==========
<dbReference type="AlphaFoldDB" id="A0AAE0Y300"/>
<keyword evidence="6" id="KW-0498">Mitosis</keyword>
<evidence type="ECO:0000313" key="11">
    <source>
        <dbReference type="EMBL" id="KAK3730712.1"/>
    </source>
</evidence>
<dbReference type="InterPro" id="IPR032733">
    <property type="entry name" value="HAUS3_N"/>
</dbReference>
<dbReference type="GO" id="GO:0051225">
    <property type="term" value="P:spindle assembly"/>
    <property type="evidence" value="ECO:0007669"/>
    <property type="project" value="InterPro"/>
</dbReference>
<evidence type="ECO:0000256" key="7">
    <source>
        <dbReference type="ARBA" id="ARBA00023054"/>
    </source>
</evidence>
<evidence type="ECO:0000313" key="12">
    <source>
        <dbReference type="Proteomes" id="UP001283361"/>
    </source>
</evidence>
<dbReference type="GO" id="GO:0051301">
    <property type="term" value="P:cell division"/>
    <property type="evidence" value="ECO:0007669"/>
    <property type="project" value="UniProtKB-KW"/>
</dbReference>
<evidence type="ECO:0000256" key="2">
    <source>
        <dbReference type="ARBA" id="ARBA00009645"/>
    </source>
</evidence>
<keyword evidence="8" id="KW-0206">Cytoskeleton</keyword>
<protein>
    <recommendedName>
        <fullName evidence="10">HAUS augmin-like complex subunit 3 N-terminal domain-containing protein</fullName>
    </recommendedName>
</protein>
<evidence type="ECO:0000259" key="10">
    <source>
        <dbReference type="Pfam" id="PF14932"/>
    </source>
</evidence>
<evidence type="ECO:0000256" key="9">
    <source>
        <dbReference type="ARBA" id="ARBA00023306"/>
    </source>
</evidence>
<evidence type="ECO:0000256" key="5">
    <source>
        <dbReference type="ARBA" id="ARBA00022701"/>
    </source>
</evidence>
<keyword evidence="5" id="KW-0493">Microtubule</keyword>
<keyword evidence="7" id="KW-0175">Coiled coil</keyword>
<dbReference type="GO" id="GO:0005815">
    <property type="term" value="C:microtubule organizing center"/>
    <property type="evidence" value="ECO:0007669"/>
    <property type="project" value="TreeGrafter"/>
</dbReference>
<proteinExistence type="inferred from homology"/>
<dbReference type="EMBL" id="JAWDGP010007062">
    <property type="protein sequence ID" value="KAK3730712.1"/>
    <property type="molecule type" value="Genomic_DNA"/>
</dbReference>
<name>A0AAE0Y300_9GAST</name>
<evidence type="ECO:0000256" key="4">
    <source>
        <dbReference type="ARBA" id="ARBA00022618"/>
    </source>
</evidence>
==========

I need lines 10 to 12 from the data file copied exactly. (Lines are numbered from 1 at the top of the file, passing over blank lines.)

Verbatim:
</dbReference>
<dbReference type="GO" id="GO:0051225">
    <property type="term" value="P:spindle assembly"/>